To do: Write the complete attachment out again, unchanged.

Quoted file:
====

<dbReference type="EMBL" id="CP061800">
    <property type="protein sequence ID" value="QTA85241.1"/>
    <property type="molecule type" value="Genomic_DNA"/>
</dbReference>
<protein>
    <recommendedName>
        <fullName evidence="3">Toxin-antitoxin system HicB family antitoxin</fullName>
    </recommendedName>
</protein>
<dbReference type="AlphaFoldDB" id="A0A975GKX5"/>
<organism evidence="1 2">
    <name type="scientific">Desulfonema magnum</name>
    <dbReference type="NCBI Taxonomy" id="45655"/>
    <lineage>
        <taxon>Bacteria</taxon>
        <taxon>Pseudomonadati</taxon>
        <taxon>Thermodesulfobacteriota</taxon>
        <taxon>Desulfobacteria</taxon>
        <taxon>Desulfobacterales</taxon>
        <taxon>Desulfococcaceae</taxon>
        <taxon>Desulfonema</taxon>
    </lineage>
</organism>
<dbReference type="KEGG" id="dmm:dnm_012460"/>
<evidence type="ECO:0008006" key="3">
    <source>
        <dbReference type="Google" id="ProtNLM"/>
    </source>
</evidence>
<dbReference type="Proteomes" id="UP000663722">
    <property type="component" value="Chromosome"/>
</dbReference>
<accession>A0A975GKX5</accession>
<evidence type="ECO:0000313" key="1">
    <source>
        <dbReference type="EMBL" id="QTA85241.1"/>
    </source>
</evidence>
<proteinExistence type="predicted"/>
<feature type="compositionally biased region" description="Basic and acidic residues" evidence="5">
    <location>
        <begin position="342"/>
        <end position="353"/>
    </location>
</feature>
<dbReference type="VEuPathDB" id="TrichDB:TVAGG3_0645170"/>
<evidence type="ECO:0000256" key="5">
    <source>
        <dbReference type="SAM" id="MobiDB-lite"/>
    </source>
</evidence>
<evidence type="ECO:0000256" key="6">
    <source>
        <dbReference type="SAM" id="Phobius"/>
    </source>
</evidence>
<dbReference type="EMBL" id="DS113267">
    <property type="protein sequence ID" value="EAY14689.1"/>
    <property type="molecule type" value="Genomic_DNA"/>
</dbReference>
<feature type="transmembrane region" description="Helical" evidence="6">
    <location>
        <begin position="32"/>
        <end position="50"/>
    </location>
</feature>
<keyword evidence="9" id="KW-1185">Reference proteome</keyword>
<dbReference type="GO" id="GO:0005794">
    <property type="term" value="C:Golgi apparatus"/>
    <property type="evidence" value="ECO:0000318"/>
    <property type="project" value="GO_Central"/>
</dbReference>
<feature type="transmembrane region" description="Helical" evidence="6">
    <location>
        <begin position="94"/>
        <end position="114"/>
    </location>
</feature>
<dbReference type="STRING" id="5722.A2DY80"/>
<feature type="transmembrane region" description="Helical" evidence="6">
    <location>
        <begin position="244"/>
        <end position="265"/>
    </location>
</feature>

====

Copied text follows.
<dbReference type="EMBL" id="CP061800">
    <property type="protein sequence ID" value="QTA85241.1"/>
    <property type="molecule type" value="Genomic_DNA"/>
</dbReference>
<protein>
    <recommendedName>
        <fullName evidence="3">Toxin-antitoxin system HicB family antitoxin</fullName>
    </recommendedName>
</protein>
<dbReference type="AlphaFoldDB" id="A0A975GKX5"/>
<organism evidence="1 2">
    <name type="scientific">Desulfonema magnum</name>
    <dbReference type="NCBI Taxonomy" id="45655"/>
    <lineage>
        <taxon>Bacteria</taxon>
        <taxon>Pseudomonadati</taxon>
        <taxon>Thermodesulfobacteriota</taxon>
        <taxon>Desulfobacteria</taxon>
        <taxon>Desulfobacterales</taxon>
        <taxon>Desulfococcaceae</taxon>
        <taxon>Desulfonema</taxon>
    </lineage>
</organism>
<dbReference type="KEGG" id="dmm:dnm_012460"/>
<evidence type="ECO:0008006" key="3">
    <source>
        <dbReference type="Google" id="ProtNLM"/>
    </source>
</evidence>
<dbReference type="Proteomes" id="UP000663722">
    <property type="component" value="Chromosome"/>
</dbReference>
<accession>A0A975GKX5</accession>
<evidence type="ECO:0000313" key="1">
    <source>
        <dbReference type="EMBL" id="QTA85241.1"/>
    </source>
</evidence>
<proteinExistence type="predicted"/>
<feature type="compositionally biased region" description="Basic and acidic residues" evidence="5">
    <location>
        <begin position="342"/>
        <end position="353"/>
    </location>
</feature>
<dbReference type="VEuPathDB" id="TrichDB:TVAGG3_0645170"/>
<evidence type="ECO:0000256" key="5">
    <source>
        <dbReference type="SAM" id="MobiDB-lite"/>
    </source>
</evidence>
<evidence type="ECO:0000256" key="6">
    <source>
        <dbReference type="SAM" id="Phobius"/>
    </source>
</evidence>
<dbReference type="EMBL" id="DS113267">
    <property type="protein sequence ID" value="EAY14689.1"/>
    <property type="molecule type" value="Genomic_DNA"/>
</dbReference>
<feature type="transmembrane region" description="Helical" evidence="6">
    <location>
        <begin position="32"/>
        <end position="50"/>
    </location>
</feature>
<keyword evidence="9" id="KW-1185">Reference proteome</keyword>
<dbReference type="GO" id="GO:0005794">
    <property type="term" value="C:Golgi apparatus"/>
    <property type="evidence" value="ECO:0000318"/>
    <property type="project" value="GO_Central"/>
</dbReference>
<feature type="transmembrane region" description="Helical" evidence="6">
    <location>
        <begin position="94"/>
        <end position="114"/>
    </location>
</feature>
<dbReference type="STRING" id="5722.A2DY80"/>
<feature type="transmembrane region" description="Helical" evidence="6">
    <location>
        <begin position="244"/>
        <end position="265"/>
    </location>
</feature>